The streets and beaches of Benidorm are coming back to life after the devastation of the coronavirus pandemic. The presence of tourists from the United Kingdom is a good way to measure how well the city – located in the Spanish province of Alicante in the Valencia region – is recovering from the health crisis. Visitors from the UK have returned, but not yet in the numbers that serve to explain why so many restaurants have signs solely in English and why it is easier to see the English team Arsenal play a soccer match on a big screen than catch a glimpse of Spanish team Valencia CF. That said, there is a definite British mood in the air – and not just because it is raining intermittently on Tuesday afternoon. At the time of the traditional the Spanish siesta, many of the pubs, restaurants and karaoke bars are filled with people.
This is especially true of the venues in Benidorm that count on a roof but are otherwise open to the adjacent street or the beach. In one such venue, looking out onto Benidorm Island, there is live music, with a performer singing 1980s hits from Simple Minds and Rod Stewart. The patrons drink calmly while watching, some humming along. Most are not wearing a face mask. Most patrons don’t seem to be aware that wearing a face mask is still mandatory when not eating or drinking in these half-indoor, half-outdoor spaces.
Meanwhile, a Scottish family is enjoying some beers on Gerona street, one of the main hotspots for UK visitors to Benidorm. Two hours later, a group of Scottish men, made up of all ages, waves to the photographer of this newspaper from another pub. The bars with names such as The Crown, The Red Lion, Rocky’s Pub, Yorkshire Pride and White Star dot one of the streets parallel to Benidorm beach.
UK nationals used to represent 45% of all foreign visitors to Benidorm, a city with the most skyscrapers per capita in the world, according to its slogan. Now that percentage is around 24%, say municipal sources. But it is growing. Ferran, who manages a bar in the city, says that the number of British tourists has risen considerably since the end of September. His establishment was closed for 18 months due to the pandemic, although he did receive some aid from the local and regional government. “In this city, there is a lot of safety, of all different kinds, and the coronavirus [cases] have not risen as much as they are saying. If the floating population is counted, the incidence would be a lot lower,” he says.
Ferran is referring to news on Monday that the coronavirus incidence rate in Benidorm had risen to 286 cases per 100,000 inhabitants, compared to the average in Spain of 46 and 49 in the Valencia region as a whole, according to data from the Valencia health department. In the United Kingdom, coronavirus infections have recently shot up once more and the situation is of great concern to health experts. The 14-day incidence in the UK is currently 928.22 per 100,000 inhabitants, according to data released on Sunday. There is no legal obligation in England to wear masks in any situation, although they are still necessary inside stores and some other indoor settings in Northern Ireland, Wales and Scotland.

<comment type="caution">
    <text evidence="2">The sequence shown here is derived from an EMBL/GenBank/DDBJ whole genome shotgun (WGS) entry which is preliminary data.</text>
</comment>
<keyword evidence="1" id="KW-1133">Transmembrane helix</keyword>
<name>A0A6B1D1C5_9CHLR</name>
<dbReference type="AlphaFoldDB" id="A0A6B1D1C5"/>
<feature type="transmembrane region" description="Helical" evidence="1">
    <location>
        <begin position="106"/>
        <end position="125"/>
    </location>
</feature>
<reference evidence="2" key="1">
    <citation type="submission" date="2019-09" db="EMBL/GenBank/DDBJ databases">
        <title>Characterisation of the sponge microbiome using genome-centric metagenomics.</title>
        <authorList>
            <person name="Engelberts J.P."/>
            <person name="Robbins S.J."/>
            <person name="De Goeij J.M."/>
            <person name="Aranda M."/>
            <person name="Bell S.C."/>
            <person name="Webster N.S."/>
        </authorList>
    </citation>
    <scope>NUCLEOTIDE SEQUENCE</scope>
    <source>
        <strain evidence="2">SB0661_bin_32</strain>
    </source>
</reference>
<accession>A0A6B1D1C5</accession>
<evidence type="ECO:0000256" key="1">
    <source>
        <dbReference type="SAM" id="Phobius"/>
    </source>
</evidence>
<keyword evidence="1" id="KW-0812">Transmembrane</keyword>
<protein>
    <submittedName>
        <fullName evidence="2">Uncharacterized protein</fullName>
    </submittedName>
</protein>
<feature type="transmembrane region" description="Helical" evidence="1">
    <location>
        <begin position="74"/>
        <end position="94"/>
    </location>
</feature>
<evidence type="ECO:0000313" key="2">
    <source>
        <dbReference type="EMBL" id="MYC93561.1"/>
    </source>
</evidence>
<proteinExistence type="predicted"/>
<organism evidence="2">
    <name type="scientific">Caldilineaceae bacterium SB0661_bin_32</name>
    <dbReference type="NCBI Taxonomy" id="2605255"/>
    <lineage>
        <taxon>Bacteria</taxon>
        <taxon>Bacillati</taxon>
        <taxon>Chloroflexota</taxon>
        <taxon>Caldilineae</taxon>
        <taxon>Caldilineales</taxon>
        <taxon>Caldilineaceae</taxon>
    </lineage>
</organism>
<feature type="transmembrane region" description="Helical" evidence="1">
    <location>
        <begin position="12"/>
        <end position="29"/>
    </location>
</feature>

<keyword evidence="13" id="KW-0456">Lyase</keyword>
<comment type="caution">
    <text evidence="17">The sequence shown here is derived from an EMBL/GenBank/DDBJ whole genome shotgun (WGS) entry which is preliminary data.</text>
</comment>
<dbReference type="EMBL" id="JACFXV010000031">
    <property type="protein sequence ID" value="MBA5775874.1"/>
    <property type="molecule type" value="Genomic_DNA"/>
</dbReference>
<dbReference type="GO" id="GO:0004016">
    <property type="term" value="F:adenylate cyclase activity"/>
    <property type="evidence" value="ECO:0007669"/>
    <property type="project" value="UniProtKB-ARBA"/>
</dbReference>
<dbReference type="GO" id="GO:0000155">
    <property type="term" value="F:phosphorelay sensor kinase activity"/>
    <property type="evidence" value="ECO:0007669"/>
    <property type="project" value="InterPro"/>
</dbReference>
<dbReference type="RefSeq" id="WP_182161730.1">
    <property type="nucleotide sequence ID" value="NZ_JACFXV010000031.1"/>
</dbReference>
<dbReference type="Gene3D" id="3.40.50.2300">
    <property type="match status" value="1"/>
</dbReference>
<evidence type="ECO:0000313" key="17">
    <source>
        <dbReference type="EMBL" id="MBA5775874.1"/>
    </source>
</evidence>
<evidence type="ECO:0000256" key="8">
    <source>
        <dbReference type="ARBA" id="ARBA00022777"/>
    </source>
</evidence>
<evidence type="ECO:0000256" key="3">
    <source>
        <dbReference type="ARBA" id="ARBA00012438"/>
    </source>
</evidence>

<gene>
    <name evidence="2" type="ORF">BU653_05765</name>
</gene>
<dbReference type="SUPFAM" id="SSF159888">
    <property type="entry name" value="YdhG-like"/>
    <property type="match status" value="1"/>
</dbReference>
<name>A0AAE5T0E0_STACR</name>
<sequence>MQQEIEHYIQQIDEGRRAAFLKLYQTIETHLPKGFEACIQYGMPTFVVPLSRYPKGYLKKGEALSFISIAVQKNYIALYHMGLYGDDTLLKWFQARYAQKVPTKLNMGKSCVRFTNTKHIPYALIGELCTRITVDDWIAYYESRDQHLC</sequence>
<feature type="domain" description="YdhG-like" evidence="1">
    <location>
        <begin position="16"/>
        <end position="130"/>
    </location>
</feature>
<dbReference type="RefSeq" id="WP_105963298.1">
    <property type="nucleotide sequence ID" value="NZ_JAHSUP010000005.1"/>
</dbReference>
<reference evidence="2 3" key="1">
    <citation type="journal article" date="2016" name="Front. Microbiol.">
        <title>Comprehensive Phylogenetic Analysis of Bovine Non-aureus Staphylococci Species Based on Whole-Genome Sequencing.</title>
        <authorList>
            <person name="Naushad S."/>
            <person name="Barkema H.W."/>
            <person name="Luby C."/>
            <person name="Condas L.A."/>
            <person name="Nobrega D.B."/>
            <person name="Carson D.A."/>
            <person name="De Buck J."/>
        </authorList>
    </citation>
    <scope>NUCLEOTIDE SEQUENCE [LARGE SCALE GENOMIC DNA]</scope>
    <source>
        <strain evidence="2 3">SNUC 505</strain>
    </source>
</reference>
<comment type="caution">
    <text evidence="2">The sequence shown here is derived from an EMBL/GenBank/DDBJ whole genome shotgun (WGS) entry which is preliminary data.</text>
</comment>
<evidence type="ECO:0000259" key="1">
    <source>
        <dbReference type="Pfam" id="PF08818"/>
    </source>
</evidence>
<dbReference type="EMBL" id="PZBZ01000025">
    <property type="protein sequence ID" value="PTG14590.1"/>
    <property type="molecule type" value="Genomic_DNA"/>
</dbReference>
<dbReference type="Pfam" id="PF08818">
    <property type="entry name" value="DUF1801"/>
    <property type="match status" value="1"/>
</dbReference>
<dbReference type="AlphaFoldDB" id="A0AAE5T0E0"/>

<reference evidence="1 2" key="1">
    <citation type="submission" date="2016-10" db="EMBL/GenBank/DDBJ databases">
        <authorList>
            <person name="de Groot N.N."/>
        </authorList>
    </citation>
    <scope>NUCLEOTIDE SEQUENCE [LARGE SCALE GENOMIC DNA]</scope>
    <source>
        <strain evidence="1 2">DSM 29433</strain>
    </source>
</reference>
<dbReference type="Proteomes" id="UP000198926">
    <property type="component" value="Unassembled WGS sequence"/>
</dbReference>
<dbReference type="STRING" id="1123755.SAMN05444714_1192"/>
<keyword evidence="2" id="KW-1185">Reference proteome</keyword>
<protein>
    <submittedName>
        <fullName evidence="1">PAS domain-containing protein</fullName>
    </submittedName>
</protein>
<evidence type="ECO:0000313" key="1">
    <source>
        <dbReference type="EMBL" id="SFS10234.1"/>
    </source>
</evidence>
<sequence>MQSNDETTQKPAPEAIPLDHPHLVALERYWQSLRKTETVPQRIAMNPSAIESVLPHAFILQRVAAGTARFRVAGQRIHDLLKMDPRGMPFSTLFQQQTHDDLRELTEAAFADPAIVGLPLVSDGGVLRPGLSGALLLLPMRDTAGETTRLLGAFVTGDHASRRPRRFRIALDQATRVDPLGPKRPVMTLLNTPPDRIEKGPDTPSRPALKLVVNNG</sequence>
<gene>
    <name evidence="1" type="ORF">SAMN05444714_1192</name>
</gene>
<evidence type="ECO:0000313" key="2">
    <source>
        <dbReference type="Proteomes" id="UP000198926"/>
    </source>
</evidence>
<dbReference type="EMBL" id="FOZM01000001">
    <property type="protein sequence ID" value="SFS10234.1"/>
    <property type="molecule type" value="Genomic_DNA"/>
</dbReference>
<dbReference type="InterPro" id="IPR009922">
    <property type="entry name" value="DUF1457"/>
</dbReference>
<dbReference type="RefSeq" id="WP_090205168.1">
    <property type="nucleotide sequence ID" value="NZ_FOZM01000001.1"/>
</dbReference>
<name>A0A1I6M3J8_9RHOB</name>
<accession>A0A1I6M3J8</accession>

Of the latest cases detected in Benidorm, 53% were among the foreign population, according to the Spanish Health Ministry. But the hotel association Hosbec and Benidorm city council, which is run by the conservative Popular Party (PP), say it should be taken into account that the city has a much larger population than the official figures suggest. Around 180,000 people are estimated to live in Benidorm, compared to the 70,450 according to 2020 figures from the National Statistics Institute (INE). The city council argues that if coronavirus data were examined according to the real population levels, the incidence rate would be similar to that of other municipalities.
What’s more, the high transmission rates in Benidorm have not led to a corresponding rise in hospitalizations for Covid-19. According to official data, on Tuesday there were 11 Covid-19 patients in Marina Baixa hospital, compared to 12 last week and seven two weeks ago.
“The English don’t put on face masks inside. You have to remind them to if they are not eating or drinking,” says Ferran. Ricky, a Scottish soldier from Stirling, is wearing his mask on his elbow. He is drinking a beer with his wife. “While I’m drinking I’m not going to put it on, of course. But if I go to the bathroom, I do. In Scotland, we do have to wear it in some places,” he says. When asked why he chose to visit Benidorm, he replies: “Because everything is easy here. The two-hour flight, the weather, the atmosphere…” Sitting next to him is Dot, a retiree from England, who says that face masks are not mandatory in her home town of Burton-on-Trent, in Staffordshire. “But I also put it on if I’m going to the bathroom,” she says.
“We always wear a mask and we put it on when we go indoors,” adds Melanie, who is visiting Benidorm with her husband Robert and two children. They have traveled from Birmingham to see family living in Torrevieja, another city in Alicante province. Robert says he is fully vaccinated and is not particularly concerned about the coronavirus: the necessary precautions have to be taken, but one has to live.